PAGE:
Hurray for the Spanish security authorities! They captured the Mariposa botnet operators. The Mariposa botnet networked through nearly 13 million computers across 190 countries. It compromised systems from across several Fortune 1000 companies and 40 financial institutions. At the time of his arrest, one of the botnet operators possessed sensitive information about approximately 800,000 victims.
The three men, authorities said, were no computer geniuses. Now it seems almost anyone can operate a botnet through simple commands on self-explanatory, Web-based programs. 66% of last year’s malware were data-stealing programs, most of which were produced with do-it-yourself hacking kits. So easy to learn, “your grandmother could build a botnet.”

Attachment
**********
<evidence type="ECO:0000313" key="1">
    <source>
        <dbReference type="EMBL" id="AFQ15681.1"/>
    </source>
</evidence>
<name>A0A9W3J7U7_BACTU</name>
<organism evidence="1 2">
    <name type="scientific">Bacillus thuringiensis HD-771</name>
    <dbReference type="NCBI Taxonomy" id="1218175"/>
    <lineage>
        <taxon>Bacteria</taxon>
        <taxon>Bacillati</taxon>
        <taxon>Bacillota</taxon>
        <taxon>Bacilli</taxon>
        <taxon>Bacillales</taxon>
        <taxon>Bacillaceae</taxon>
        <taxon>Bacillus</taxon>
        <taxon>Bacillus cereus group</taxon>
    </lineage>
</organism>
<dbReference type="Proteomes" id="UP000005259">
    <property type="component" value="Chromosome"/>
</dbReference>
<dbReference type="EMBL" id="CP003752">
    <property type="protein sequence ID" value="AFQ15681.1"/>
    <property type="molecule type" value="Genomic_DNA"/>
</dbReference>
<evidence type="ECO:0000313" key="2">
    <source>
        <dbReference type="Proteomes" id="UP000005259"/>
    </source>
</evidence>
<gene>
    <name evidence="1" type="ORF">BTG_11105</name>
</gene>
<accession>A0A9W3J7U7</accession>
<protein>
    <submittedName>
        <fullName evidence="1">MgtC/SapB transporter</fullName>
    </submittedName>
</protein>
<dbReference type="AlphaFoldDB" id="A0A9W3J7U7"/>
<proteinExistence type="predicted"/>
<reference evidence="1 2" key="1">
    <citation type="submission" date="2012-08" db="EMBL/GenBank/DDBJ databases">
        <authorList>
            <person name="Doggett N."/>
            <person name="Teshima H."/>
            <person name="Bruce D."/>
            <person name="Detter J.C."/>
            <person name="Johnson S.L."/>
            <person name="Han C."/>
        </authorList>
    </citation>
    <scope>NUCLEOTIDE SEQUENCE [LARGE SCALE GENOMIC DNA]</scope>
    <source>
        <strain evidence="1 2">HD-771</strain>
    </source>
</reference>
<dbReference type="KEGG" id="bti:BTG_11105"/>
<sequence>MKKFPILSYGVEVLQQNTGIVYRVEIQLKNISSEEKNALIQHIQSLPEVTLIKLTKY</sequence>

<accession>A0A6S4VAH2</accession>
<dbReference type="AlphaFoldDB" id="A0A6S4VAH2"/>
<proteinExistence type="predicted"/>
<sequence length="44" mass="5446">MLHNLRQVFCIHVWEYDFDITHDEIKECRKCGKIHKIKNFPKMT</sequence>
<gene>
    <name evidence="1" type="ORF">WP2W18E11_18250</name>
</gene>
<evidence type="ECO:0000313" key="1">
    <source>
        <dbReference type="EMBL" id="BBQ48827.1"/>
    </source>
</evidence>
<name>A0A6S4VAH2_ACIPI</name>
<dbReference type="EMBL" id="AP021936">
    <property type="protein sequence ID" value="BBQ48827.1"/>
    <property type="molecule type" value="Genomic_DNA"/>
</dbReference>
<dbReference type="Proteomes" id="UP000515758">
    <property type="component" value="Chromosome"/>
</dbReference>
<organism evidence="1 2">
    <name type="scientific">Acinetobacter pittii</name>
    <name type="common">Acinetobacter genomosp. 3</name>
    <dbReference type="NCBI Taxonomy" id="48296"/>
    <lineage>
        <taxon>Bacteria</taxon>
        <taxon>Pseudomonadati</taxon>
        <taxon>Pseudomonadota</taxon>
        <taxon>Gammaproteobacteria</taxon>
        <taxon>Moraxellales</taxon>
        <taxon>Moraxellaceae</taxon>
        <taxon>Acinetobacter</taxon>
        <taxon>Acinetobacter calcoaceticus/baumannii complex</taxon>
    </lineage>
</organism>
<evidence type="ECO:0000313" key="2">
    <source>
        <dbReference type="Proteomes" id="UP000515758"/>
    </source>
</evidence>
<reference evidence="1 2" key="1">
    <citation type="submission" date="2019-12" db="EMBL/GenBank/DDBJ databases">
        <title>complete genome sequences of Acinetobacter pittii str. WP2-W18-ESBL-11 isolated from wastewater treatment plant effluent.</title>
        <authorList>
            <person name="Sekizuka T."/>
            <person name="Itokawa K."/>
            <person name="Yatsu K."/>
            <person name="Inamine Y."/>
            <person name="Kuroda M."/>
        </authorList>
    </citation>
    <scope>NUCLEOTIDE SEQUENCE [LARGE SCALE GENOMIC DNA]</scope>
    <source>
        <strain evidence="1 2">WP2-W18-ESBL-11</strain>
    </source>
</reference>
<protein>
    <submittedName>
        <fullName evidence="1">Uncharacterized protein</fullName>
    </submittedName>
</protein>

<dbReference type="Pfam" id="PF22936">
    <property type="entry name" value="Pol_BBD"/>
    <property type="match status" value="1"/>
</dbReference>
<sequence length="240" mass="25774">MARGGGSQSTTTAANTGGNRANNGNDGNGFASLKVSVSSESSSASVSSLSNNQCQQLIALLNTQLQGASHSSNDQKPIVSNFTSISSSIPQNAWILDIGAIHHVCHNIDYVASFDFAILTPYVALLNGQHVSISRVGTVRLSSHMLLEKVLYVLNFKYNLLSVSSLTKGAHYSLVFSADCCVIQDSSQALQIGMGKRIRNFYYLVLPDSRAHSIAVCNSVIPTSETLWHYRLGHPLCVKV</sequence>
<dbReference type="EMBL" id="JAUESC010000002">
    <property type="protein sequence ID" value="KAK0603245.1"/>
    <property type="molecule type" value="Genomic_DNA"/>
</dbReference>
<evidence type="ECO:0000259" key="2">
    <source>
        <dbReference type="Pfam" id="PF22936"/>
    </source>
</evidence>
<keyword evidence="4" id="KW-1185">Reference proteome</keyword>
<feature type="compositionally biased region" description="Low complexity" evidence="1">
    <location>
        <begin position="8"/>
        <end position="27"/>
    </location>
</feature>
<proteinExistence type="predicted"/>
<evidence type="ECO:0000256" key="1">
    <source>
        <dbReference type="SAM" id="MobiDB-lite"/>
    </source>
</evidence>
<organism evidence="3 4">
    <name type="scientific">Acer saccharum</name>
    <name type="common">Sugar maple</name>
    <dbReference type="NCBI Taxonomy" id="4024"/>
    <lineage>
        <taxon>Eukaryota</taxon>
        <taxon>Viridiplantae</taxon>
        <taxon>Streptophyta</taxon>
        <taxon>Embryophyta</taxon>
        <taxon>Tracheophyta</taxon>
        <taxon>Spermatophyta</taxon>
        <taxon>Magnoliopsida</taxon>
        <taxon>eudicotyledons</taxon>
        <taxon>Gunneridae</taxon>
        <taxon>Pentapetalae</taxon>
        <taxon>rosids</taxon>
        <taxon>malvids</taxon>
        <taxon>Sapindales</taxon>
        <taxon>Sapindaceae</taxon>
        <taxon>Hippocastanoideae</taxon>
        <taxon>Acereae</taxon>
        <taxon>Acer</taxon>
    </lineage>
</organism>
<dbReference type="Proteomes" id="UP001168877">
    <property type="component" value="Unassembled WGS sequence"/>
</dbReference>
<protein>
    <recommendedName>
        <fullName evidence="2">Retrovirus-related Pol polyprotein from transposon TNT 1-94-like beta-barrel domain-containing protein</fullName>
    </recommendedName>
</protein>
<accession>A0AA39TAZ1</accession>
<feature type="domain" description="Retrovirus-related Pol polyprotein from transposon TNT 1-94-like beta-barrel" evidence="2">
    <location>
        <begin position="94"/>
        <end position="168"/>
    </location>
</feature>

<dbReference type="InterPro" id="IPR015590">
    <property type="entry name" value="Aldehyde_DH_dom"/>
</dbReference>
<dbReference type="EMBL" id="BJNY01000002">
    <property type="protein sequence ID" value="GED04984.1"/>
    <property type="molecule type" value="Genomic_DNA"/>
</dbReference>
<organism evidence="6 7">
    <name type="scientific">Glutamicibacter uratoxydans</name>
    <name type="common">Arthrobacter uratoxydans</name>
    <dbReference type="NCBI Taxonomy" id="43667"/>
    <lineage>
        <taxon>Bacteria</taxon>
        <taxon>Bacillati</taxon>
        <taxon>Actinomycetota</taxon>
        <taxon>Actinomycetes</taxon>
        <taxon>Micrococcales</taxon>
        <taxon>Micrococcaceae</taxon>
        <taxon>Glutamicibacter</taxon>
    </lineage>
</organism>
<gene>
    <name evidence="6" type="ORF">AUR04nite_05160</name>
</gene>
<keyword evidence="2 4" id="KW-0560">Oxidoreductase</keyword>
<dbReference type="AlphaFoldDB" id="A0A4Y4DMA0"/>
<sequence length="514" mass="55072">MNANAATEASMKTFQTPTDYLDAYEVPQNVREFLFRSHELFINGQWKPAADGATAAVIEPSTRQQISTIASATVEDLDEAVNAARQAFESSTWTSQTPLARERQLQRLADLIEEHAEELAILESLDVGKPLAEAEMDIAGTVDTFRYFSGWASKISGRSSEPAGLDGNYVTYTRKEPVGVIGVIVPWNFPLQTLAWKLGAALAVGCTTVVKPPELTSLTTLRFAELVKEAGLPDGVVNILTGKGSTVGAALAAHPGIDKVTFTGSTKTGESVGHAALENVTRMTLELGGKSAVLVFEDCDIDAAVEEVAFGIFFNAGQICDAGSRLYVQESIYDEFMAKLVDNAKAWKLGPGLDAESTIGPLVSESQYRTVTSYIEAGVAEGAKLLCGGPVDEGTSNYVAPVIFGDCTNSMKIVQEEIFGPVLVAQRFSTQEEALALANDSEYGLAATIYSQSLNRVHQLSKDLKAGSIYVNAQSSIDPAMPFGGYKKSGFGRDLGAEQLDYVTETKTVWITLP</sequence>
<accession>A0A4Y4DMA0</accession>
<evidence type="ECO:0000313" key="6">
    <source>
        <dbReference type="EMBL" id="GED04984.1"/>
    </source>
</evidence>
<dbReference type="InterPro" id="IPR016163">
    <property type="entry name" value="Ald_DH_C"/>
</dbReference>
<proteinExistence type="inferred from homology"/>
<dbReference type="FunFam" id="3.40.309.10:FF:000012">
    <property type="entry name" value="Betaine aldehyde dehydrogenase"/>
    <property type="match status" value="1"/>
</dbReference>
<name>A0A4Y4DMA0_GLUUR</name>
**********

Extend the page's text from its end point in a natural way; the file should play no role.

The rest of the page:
Fraud software is also growing and becoming a competitive sport. Hackers compete against each other to make the most effective and easy-to-use tools. Within the software are powerful search engine so amateur hackers can browse through their victims’ machines and find detailed information, such as which banks they use.
The software allows criminals to use simple onscreen checkboxes to choose the vulnerabilities – the holes used to plant malicious programs in users’ computers – generating colorful graphics detailing victims’ attacked and the operating systems and browsers they use. The program even offers 24-hour technical support.
The FBI reported that Internet fraud victims lost about $560 million last year, more than double the amount reported in 2008.
Security experts say these cyber-criminals usually make their money from distributing spam, crashing Web sites with a flood of traffic, or selling stolen credentials.
Read full story by, Alejandro Martínez-Cabrera, Chronicle Staff Writer